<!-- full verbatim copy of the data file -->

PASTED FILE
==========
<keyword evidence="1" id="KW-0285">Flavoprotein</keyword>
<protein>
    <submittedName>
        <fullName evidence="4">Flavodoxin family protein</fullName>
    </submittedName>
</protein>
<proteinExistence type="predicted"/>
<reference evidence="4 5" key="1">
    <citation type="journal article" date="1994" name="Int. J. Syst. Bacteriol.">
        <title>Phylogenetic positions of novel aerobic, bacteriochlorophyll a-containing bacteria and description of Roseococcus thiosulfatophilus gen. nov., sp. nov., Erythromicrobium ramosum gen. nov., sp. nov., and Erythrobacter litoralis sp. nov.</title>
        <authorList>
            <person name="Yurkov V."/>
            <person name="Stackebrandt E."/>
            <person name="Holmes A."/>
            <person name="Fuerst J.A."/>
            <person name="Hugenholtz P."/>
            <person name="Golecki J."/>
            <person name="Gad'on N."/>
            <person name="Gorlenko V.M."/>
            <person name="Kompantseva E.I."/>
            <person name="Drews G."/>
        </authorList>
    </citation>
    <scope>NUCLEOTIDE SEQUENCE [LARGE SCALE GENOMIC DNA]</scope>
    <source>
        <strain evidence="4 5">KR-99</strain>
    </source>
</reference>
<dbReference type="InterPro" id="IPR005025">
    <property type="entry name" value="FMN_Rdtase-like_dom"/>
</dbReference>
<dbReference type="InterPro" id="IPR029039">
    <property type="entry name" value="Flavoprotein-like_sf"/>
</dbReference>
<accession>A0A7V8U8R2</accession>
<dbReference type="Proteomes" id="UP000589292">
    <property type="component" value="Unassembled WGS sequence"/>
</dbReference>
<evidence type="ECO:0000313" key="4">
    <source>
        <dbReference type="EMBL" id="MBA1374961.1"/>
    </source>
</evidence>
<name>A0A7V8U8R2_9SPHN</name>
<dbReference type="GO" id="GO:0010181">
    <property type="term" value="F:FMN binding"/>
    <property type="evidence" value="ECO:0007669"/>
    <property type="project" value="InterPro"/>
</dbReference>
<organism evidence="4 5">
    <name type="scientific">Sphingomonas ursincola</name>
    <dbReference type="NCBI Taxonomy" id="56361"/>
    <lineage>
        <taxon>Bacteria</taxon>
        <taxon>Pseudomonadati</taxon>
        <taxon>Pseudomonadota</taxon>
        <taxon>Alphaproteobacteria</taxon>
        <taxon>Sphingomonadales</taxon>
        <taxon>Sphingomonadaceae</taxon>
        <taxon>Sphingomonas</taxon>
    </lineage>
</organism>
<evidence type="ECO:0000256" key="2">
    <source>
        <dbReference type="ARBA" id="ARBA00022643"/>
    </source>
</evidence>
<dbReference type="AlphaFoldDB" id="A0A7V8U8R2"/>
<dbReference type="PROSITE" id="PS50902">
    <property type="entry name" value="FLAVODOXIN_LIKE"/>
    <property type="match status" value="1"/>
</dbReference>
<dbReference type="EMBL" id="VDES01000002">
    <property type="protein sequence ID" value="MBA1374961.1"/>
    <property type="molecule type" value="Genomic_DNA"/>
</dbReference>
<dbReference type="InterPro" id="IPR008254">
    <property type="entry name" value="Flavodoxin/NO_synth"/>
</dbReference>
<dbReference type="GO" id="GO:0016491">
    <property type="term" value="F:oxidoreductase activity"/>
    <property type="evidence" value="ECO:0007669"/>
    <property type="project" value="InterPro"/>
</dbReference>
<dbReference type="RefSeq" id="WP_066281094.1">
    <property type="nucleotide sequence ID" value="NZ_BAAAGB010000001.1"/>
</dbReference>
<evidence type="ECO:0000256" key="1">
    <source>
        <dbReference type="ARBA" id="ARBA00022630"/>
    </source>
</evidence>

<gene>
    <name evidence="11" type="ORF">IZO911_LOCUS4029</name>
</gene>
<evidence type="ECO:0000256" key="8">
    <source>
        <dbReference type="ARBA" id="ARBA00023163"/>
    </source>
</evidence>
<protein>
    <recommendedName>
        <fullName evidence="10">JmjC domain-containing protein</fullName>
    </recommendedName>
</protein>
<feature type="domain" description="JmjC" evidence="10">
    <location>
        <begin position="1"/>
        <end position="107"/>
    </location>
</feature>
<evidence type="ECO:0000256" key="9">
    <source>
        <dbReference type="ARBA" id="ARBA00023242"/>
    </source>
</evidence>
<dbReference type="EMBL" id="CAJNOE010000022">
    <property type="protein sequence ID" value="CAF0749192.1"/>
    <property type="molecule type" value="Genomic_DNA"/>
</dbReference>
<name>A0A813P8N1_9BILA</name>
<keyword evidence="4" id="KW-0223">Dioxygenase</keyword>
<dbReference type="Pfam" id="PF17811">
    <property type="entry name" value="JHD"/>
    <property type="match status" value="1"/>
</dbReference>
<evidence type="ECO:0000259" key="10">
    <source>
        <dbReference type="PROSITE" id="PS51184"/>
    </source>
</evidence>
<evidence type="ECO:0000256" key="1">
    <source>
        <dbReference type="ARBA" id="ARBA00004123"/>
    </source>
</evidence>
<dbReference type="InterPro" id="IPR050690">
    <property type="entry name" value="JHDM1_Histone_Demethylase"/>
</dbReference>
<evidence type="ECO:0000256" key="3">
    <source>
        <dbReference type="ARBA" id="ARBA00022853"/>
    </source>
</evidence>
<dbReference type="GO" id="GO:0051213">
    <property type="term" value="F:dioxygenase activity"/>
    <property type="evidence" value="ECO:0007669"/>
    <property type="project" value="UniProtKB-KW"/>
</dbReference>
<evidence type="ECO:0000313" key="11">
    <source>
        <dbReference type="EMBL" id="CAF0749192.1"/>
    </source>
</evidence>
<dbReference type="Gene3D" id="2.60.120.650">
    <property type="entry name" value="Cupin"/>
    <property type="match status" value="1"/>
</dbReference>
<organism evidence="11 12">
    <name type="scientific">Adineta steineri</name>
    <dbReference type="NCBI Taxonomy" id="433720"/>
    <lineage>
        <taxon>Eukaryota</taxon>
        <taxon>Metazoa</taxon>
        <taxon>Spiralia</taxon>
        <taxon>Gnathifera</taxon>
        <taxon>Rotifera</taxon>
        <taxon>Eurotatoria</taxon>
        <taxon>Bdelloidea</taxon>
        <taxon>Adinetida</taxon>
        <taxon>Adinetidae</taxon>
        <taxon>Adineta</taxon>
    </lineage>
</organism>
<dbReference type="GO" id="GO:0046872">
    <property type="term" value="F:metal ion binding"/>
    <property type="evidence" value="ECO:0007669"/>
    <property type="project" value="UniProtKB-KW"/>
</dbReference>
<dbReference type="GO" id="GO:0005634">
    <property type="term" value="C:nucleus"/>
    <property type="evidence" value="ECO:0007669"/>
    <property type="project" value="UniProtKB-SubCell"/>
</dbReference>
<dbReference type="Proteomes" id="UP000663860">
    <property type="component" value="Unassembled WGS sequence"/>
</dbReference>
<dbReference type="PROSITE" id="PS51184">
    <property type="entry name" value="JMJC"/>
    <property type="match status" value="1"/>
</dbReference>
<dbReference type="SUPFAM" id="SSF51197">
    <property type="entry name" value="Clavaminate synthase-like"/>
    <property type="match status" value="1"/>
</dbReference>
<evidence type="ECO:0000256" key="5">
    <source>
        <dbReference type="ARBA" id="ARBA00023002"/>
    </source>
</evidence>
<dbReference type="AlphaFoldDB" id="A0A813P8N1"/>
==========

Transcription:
<keyword evidence="1" id="KW-0285">Flavoprotein</keyword>
<protein>
    <submittedName>
        <fullName evidence="4">Flavodoxin family protein</fullName>
    </submittedName>
</protein>
<proteinExistence type="predicted"/>
<reference evidence="4 5" key="1">
    <citation type="journal article" date="1994" name="Int. J. Syst. Bacteriol.">
        <title>Phylogenetic positions of novel aerobic, bacteriochlorophyll a-containing bacteria and description of Roseococcus thiosulfatophilus gen. nov., sp. nov., Erythromicrobium ramosum gen. nov., sp. nov., and Erythrobacter litoralis sp. nov.</title>
        <authorList>
            <person name="Yurkov V."/>
            <person name="Stackebrandt E."/>
            <person name="Holmes A."/>
            <person name="Fuerst J.A."/>
            <person name="Hugenholtz P."/>
            <person name="Golecki J."/>
            <person name="Gad'on N."/>
            <person name="Gorlenko V.M."/>
            <person name="Kompantseva E.I."/>
            <person name="Drews G."/>
        </authorList>
    </citation>
    <scope>NUCLEOTIDE SEQUENCE [LARGE SCALE GENOMIC DNA]</scope>
    <source>
        <strain evidence="4 5">KR-99</strain>
    </source>
</reference>
<dbReference type="InterPro" id="IPR005025">
    <property type="entry name" value="FMN_Rdtase-like_dom"/>
</dbReference>
<dbReference type="InterPro" id="IPR029039">
    <property type="entry name" value="Flavoprotein-like_sf"/>
</dbReference>
<accession>A0A7V8U8R2</accession>
<dbReference type="Proteomes" id="UP000589292">
    <property type="component" value="Unassembled WGS sequence"/>
</dbReference>
<evidence type="ECO:0000313" key="4">
    <source>
        <dbReference type="EMBL" id="MBA1374961.1"/>
    </source>
</evidence>
<name>A0A7V8U8R2_9SPHN</name>
<dbReference type="GO" id="GO:0010181">
    <property type="term" value="F:FMN binding"/>
    <property type="evidence" value="ECO:0007669"/>
    <property type="project" value="InterPro"/>
</dbReference>
<organism evidence="4 5">
    <name type="scientific">Sphingomonas ursincola</name>
    <dbReference type="NCBI Taxonomy" id="56361"/>
    <lineage>
        <taxon>Bacteria</taxon>
        <taxon>Pseudomonadati</taxon>
        <taxon>Pseudomonadota</taxon>
        <taxon>Alphaproteobacteria</taxon>
        <taxon>Sphingomonadales</taxon>
        <taxon>Sphingomonadaceae</taxon>
        <taxon>Sphingomonas</taxon>
    </lineage>
</organism>
<evidence type="ECO:0000256" key="2">
    <source>
        <dbReference type="ARBA" id="ARBA00022643"/>
    </source>
</evidence>
<dbReference type="AlphaFoldDB" id="A0A7V8U8R2"/>
<dbReference type="PROSITE" id="PS50902">
    <property type="entry name" value="FLAVODOXIN_LIKE"/>
    <property type="match status" value="1"/>
</dbReference>
<dbReference type="EMBL" id="VDES01000002">
    <property type="protein sequence ID" value="MBA1374961.1"/>
    <property type="molecule type" value="Genomic_DNA"/>
</dbReference>
<dbReference type="InterPro" id="IPR008254">
    <property type="entry name" value="Flavodoxin/NO_synth"/>
</dbReference>
<dbReference type="GO" id="GO:0016491">
    <property type="term" value="F:oxidoreductase activity"/>
    <property type="evidence" value="ECO:0007669"/>
    <property type="project" value="InterPro"/>
</dbReference>
<dbReference type="RefSeq" id="WP_066281094.1">
    <property type="nucleotide sequence ID" value="NZ_BAAAGB010000001.1"/>
</dbReference>
<evidence type="ECO:0000256" key="1">
    <source>
        <dbReference type="ARBA" id="ARBA00022630"/>
    </source>
</evidence>

<gene>
    <name evidence="11" type="ORF">IZO911_LOCUS4029</name>
</gene>
<evidence type="ECO:0000256" key="8">
    <source>
        <dbReference type="ARBA" id="ARBA00023163"/>
    </source>
</evidence>
<protein>
    <recommendedName>
        <fullName evidence="10">JmjC domain-containing protein</fullName>
    </recommendedName>
</protein>
<feature type="domain" description="JmjC" evidence="10">
    <location>
        <begin position="1"/>
        <end position="107"/>
    </location>
</feature>
<evidence type="ECO:0000256" key="9">
    <source>
        <dbReference type="ARBA" id="ARBA00023242"/>
    </source>
</evidence>
<dbReference type="EMBL" id="CAJNOE010000022">
    <property type="protein sequence ID" value="CAF0749192.1"/>
    <property type="molecule type" value="Genomic_DNA"/>
</dbReference>
<name>A0A813P8N1_9BILA</name>
<keyword evidence="4" id="KW-0223">Dioxygenase</keyword>
<dbReference type="Pfam" id="PF17811">
    <property type="entry name" value="JHD"/>
    <property type="match status" value="1"/>
</dbReference>
<evidence type="ECO:0000259" key="10">
    <source>
        <dbReference type="PROSITE" id="PS51184"/>
    </source>
</evidence>
<evidence type="ECO:0000256" key="1">
    <source>
        <dbReference type="ARBA" id="ARBA00004123"/>
    </source>
</evidence>
<dbReference type="InterPro" id="IPR050690">
    <property type="entry name" value="JHDM1_Histone_Demethylase"/>
</dbReference>
<evidence type="ECO:0000256" key="3">
    <source>
        <dbReference type="ARBA" id="ARBA00022853"/>
    </source>
</evidence>
<dbReference type="GO" id="GO:0051213">
    <property type="term" value="F:dioxygenase activity"/>
    <property type="evidence" value="ECO:0007669"/>
    <property type="project" value="UniProtKB-KW"/>
</dbReference>
<evidence type="ECO:0000313" key="11">
    <source>
        <dbReference type="EMBL" id="CAF0749192.1"/>
    </source>
</evidence>
<dbReference type="Gene3D" id="2.60.120.650">
    <property type="entry name" value="Cupin"/>
    <property type="match status" value="1"/>
</dbReference>
<organism evidence="11 12">
    <name type="scientific">Adineta steineri</name>
    <dbReference type="NCBI Taxonomy" id="433720"/>
    <lineage>
        <taxon>Eukaryota</taxon>
        <taxon>Metazoa</taxon>
        <taxon>Spiralia</taxon>
        <taxon>Gnathifera</taxon>
        <taxon>Rotifera</taxon>
        <taxon>Eurotatoria</taxon>
        <taxon>Bdelloidea</taxon>
        <taxon>Adinetida</taxon>
        <taxon>Adinetidae</taxon>
        <taxon>Adineta</taxon>
    </lineage>
</organism>
<dbReference type="GO" id="GO:0046872">
    <property type="term" value="F:metal ion binding"/>
    <property type="evidence" value="ECO:0007669"/>
    <property type="project" value="UniProtKB-KW"/>
</dbReference>
<dbReference type="GO" id="GO:0005634">
    <property type="term" value="C:nucleus"/>
    <property type="evidence" value="ECO:0007669"/>
    <property type="project" value="UniProtKB-SubCell"/>
</dbReference>
<dbReference type="Proteomes" id="UP000663860">
    <property type="component" value="Unassembled WGS sequence"/>
</dbReference>
<dbReference type="PROSITE" id="PS51184">
    <property type="entry name" value="JMJC"/>
    <property type="match status" value="1"/>
</dbReference>
<dbReference type="SUPFAM" id="SSF51197">
    <property type="entry name" value="Clavaminate synthase-like"/>
    <property type="match status" value="1"/>
</dbReference>
<evidence type="ECO:0000256" key="5">
    <source>
        <dbReference type="ARBA" id="ARBA00023002"/>
    </source>
</evidence>
<dbReference type="AlphaFoldDB" id="A0A813P8N1"/>